LANSING, Mich. (AP) — Gov. Gretchen Whitmer on Friday vetoed Republican-backed bills that would have created scholarship accounts for K-12 students to pay for educational expenses, including private school and tutoring, and given tax credits to people and corporations that donate to the program.
The veto, which was expected, came the same week proponents of the legislation preemptively launched a ballot drive that would enable the GOP-led Legislature to enact identical citizen-initiated bills without her signature.
The Democratic governor said the bills would cut state revenue by as much as $500 million in 2022 alone.
“Simply put, our schools cannot provide the high-quality education our kids deserve if we turn private schools into tax shelters for the wealthy,” she wrote to lawmakers, adding that she has worked to reverse disinvestment in public education.
School-choice proponents such as the Great Lakes Education Project criticized Whitmer saying the funds would have helped more than 1 million kids who fell behind during the COVID-19 pandemic.
“Gretchen Whitmer didn’t just veto legislation — she took away tutors, mental health treatment, after-school programs, textbooks, broadband Internet access and reading supports from Michigan kids,” executive director Beth DeShone said.
Under the plan, students would have been eligible for scholarships if their family income was no more than double the cutoff to receive free or reduced-priced lunch — $98,050 for a family of four currently — or if they had a disability or were in foster care.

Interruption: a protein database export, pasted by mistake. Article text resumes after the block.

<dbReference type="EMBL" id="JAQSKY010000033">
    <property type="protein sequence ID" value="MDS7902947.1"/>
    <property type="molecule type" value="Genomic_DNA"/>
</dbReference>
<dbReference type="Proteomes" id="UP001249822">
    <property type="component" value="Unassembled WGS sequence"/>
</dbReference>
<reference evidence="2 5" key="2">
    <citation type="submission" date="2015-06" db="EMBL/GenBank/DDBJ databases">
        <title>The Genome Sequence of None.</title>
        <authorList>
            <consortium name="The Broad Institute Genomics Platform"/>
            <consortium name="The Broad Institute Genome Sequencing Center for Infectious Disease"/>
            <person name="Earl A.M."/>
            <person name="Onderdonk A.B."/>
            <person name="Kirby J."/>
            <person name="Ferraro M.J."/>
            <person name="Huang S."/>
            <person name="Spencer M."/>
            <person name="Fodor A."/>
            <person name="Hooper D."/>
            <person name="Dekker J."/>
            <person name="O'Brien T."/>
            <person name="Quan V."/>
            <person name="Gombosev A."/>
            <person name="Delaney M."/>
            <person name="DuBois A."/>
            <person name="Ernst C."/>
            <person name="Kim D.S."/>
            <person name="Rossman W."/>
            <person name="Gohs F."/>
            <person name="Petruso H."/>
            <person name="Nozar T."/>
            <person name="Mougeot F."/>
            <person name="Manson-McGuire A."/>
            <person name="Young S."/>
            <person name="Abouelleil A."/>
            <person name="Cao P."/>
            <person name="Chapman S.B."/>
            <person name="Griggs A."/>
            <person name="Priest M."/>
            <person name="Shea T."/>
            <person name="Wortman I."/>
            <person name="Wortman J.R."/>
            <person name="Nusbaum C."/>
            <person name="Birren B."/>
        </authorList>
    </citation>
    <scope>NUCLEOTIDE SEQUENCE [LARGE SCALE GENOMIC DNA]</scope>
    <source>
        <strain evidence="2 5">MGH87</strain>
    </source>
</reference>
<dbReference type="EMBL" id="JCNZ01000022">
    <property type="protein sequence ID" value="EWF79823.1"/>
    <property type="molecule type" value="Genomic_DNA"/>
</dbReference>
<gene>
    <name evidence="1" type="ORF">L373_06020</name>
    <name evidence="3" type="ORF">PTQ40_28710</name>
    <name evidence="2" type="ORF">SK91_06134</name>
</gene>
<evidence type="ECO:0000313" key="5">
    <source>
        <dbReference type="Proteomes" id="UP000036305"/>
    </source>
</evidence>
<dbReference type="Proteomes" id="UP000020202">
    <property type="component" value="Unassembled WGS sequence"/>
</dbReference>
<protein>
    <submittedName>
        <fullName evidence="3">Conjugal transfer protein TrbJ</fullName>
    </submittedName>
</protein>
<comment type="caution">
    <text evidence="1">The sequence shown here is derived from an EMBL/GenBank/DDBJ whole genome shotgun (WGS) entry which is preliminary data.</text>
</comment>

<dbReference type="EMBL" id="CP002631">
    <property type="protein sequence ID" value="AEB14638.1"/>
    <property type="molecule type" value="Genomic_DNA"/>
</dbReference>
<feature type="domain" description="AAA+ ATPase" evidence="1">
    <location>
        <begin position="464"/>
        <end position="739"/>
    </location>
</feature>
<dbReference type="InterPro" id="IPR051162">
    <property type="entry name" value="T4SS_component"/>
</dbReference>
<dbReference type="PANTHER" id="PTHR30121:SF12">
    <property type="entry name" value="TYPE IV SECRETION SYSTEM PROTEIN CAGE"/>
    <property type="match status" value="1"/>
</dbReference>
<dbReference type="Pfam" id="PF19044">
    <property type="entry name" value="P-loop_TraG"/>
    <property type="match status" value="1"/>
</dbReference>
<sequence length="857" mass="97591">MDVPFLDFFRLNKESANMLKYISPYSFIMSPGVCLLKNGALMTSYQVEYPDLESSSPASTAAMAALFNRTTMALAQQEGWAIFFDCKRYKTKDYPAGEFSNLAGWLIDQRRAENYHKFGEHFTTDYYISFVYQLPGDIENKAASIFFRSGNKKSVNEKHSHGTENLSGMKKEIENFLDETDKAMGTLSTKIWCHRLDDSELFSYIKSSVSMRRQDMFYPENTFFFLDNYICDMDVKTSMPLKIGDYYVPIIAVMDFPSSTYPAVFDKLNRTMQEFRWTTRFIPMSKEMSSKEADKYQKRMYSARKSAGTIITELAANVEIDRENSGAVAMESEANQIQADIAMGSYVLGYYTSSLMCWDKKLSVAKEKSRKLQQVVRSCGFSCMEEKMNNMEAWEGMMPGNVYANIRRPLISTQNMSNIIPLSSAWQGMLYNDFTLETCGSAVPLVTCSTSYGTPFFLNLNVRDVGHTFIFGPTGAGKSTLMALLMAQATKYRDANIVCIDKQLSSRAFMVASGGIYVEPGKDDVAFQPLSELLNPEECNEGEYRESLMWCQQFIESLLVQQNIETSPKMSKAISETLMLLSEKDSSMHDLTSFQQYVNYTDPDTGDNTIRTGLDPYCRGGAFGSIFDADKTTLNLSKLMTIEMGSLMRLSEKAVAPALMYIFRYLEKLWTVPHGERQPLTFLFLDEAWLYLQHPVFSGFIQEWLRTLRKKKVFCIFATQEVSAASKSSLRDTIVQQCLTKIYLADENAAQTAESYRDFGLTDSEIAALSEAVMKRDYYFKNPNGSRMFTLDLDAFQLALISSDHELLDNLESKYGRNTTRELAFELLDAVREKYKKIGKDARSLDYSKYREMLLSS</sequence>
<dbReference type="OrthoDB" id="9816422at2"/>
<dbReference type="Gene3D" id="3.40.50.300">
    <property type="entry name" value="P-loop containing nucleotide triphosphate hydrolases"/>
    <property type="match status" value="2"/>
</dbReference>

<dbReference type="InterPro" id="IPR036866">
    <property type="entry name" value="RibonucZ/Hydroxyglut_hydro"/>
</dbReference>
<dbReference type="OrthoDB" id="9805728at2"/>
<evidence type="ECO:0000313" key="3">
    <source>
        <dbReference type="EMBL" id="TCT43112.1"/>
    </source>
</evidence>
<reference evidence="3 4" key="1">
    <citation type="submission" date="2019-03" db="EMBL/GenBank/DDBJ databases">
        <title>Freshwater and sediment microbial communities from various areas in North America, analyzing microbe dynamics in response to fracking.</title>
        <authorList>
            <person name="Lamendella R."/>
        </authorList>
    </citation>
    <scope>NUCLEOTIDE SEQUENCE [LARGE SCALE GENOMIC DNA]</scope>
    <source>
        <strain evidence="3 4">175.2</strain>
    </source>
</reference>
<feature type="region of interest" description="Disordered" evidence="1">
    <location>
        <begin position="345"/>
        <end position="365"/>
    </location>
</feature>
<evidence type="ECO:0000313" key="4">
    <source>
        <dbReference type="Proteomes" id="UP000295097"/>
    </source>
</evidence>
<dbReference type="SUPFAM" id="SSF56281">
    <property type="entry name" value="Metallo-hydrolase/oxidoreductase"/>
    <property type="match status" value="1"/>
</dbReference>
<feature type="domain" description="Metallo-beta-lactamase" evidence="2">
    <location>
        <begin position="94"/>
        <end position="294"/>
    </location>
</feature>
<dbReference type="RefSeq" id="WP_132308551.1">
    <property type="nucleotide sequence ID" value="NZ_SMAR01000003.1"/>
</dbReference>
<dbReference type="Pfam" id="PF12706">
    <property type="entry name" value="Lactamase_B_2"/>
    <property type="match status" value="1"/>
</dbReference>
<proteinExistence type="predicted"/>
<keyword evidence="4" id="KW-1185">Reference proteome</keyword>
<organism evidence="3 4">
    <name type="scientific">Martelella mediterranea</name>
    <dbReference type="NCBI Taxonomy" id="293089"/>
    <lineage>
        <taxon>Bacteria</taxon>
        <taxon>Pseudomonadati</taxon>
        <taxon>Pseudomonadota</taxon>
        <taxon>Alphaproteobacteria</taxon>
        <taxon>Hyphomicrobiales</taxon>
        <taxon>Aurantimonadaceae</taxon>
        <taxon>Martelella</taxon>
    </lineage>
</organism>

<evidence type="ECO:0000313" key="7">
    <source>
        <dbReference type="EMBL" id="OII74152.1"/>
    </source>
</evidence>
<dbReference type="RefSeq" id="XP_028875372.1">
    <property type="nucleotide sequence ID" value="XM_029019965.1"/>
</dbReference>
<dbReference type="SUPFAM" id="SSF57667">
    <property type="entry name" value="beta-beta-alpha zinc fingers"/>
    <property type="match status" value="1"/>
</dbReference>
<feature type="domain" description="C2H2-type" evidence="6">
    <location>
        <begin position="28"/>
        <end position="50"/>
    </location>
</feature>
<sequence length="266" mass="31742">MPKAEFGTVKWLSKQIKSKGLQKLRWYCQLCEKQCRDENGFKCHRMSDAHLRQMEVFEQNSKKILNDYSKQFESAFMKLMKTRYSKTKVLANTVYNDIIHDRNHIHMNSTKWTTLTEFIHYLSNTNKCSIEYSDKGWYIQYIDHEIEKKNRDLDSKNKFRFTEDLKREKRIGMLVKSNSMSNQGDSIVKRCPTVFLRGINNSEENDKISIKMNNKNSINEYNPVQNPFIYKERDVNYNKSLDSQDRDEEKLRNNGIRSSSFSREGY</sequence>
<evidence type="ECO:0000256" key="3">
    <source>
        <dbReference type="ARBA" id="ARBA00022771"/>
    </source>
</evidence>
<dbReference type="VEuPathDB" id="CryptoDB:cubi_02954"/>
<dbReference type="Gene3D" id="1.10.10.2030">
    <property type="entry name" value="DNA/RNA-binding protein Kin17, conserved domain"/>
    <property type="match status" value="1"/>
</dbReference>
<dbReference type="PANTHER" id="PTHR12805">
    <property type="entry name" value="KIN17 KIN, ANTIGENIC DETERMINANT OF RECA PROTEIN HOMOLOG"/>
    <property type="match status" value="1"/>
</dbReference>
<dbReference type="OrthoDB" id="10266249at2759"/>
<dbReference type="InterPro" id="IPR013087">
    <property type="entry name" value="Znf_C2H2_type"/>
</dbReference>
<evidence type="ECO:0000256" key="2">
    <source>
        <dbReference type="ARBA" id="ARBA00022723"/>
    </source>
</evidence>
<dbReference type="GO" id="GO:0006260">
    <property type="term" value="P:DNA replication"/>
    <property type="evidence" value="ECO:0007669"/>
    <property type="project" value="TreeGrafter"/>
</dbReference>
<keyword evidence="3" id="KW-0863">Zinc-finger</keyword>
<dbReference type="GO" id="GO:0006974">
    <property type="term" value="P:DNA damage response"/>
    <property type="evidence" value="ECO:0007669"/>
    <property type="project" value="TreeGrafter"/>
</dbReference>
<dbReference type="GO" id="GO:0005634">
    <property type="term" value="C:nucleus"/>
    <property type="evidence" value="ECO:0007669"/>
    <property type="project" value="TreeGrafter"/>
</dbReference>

Students attending private schools could have gotten up to 90% of Michigan’s minimum base per-pupil funding annually, which equates to $7,830 currently. Those in households with incomes at 100% to 200% of the free and reduced-lunch program threshold would have received less on a sliding scale.
Children enrolled in public schools could have gotten a maximum of $500 a year, or $1,100 if they were disabled.
The funds could have paid for school-related expenses: tuition, fees, tutoring, computers, software, instructional materials, summer school, after-school programming, transportation costs, athletic fees, educational therapies and school uniforms.
Democratic legislators and teachers unions likened the proposal to vouchers and said it would be unconstitutional, citing Michigan’s ban on providing public assistance to nonpublic schools. The bills’ supporters, however, said it would be legal because students would not receive state funds but rather money from individuals and businesses.
Whitmer did not mention the legality of the measure in her veto letter.
Let MI Kids Learn, a ballot committee organizing the initiative to bypass her veto, needs about 340,000 valid voter signatures to send it to the Legislature.
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